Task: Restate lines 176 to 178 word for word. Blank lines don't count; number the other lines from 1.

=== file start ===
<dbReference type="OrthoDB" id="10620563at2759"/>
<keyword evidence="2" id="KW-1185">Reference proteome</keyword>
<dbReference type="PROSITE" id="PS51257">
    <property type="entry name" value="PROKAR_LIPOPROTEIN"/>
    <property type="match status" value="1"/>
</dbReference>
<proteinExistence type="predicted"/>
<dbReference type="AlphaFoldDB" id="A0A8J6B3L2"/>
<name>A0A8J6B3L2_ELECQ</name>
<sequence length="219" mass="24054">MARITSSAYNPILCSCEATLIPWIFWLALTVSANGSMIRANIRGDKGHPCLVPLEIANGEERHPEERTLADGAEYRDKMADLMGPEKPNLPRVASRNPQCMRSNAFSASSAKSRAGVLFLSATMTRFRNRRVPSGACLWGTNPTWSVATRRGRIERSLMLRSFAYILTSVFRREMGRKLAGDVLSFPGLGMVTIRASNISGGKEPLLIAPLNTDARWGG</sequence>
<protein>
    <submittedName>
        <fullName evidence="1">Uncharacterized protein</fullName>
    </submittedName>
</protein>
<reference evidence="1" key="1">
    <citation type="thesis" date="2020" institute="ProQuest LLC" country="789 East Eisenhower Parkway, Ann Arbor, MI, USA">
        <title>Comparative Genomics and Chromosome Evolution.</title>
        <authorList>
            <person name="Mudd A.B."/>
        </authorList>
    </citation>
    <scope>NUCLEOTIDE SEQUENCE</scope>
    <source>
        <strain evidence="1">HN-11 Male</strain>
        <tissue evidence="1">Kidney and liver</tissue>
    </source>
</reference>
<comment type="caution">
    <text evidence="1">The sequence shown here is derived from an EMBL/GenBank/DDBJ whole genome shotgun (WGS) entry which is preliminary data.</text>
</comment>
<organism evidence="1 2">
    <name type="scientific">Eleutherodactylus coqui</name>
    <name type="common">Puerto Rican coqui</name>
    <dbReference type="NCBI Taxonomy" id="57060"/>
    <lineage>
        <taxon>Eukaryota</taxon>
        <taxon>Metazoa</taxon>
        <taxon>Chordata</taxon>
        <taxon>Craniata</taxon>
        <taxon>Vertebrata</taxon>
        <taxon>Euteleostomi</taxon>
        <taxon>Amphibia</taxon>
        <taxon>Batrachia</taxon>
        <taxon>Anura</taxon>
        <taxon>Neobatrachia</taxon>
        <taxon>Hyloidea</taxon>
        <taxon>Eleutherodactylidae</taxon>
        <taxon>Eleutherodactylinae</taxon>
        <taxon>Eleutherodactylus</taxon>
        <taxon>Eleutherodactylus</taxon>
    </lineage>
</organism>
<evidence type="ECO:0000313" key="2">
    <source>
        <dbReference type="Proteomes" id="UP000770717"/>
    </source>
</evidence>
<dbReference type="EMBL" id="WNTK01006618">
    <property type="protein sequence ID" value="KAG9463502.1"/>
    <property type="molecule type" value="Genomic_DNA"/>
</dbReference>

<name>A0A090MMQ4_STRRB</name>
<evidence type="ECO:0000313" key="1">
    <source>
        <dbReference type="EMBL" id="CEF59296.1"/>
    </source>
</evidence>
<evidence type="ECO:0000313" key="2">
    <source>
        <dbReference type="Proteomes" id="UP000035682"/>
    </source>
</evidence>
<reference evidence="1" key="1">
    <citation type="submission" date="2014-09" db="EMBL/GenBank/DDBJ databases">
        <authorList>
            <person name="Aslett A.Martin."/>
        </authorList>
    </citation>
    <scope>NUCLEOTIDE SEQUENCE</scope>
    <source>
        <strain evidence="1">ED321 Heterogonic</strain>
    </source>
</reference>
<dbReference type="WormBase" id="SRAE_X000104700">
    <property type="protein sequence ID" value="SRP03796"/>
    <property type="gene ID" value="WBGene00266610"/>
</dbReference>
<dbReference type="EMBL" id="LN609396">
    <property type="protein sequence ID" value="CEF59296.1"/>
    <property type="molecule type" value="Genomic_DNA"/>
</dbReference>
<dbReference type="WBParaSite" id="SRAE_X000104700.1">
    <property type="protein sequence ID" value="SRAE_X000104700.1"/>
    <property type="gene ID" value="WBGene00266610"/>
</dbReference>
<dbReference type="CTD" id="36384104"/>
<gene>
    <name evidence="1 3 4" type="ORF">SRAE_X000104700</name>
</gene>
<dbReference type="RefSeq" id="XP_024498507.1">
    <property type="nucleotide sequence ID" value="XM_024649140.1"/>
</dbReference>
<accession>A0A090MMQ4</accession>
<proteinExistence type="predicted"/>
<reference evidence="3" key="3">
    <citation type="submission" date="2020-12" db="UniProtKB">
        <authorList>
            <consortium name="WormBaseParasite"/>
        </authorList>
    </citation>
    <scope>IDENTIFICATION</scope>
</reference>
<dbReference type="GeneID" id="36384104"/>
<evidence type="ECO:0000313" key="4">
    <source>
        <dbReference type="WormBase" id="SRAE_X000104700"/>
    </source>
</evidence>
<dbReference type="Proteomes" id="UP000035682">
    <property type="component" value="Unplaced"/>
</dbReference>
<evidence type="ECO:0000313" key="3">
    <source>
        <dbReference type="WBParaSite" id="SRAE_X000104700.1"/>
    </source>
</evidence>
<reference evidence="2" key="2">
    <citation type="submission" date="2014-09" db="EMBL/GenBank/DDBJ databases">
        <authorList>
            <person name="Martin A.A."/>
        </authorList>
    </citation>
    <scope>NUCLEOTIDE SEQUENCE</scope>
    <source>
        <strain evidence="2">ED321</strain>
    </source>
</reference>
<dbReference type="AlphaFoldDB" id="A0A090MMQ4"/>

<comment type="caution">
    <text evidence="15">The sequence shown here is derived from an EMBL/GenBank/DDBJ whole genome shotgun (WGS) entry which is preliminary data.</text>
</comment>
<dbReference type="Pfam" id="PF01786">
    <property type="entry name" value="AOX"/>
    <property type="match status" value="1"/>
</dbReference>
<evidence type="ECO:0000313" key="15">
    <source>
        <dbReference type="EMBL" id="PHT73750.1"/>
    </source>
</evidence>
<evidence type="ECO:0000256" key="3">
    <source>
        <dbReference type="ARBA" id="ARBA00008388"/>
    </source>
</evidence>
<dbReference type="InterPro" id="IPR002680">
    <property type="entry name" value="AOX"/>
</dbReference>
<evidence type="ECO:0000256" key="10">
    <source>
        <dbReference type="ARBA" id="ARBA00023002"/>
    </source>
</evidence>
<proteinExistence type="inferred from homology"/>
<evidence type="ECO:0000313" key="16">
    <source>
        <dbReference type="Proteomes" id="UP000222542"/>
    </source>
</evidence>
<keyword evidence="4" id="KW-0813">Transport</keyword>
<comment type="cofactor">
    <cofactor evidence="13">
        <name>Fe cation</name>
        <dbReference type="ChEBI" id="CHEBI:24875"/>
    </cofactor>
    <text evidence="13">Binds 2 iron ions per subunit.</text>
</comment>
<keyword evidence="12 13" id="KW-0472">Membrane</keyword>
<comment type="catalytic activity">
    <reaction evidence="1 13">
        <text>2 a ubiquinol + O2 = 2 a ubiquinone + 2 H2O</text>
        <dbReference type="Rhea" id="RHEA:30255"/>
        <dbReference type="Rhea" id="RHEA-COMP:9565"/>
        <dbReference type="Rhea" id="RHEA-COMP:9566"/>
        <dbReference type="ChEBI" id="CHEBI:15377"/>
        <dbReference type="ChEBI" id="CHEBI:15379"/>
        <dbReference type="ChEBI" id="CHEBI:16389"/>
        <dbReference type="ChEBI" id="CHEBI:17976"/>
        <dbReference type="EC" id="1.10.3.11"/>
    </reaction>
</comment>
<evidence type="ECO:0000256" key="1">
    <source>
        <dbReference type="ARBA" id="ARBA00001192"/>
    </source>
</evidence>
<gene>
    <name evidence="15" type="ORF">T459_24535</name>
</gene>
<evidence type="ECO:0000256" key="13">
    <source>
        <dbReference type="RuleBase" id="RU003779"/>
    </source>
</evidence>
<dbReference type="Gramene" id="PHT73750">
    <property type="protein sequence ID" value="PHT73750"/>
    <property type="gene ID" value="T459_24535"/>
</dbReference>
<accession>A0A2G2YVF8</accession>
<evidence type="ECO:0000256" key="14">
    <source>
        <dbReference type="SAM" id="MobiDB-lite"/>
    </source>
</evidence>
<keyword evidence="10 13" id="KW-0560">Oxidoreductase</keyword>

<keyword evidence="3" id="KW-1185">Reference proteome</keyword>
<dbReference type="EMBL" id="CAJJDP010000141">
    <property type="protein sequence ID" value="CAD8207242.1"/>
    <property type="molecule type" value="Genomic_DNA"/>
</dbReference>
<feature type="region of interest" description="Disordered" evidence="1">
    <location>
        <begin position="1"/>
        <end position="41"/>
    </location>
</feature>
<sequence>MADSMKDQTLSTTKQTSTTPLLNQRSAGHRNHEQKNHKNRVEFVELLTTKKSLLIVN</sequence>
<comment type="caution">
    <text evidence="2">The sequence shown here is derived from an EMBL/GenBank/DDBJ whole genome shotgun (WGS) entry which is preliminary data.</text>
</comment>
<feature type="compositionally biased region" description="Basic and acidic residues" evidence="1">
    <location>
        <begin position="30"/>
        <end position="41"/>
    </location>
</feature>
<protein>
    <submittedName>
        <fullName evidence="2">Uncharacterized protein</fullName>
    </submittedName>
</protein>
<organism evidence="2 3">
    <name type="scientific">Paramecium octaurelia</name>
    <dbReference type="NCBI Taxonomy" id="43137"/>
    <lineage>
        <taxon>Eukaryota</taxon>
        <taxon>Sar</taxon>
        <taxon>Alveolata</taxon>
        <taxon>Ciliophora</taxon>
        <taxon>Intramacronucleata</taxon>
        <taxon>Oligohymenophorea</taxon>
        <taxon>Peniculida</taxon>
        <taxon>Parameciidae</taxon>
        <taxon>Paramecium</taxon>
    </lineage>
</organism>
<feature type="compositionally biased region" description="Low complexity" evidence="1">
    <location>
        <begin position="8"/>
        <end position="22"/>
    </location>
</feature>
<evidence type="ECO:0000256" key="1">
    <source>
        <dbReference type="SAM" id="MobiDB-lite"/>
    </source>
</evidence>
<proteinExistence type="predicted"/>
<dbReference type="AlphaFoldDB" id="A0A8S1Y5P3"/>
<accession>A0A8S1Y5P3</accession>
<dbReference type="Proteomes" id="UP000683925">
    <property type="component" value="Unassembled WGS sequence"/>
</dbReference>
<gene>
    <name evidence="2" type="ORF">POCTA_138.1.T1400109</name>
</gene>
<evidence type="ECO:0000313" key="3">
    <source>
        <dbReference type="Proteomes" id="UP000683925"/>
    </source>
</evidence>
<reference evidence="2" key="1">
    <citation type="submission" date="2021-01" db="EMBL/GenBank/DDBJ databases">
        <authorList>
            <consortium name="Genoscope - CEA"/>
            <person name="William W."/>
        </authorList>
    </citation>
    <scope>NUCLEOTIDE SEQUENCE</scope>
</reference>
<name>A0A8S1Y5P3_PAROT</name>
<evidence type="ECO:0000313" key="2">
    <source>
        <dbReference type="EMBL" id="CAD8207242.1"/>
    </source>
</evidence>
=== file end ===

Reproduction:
    </cofactor>
    <text evidence="13">Binds 2 iron ions per subunit.</text>
</comment>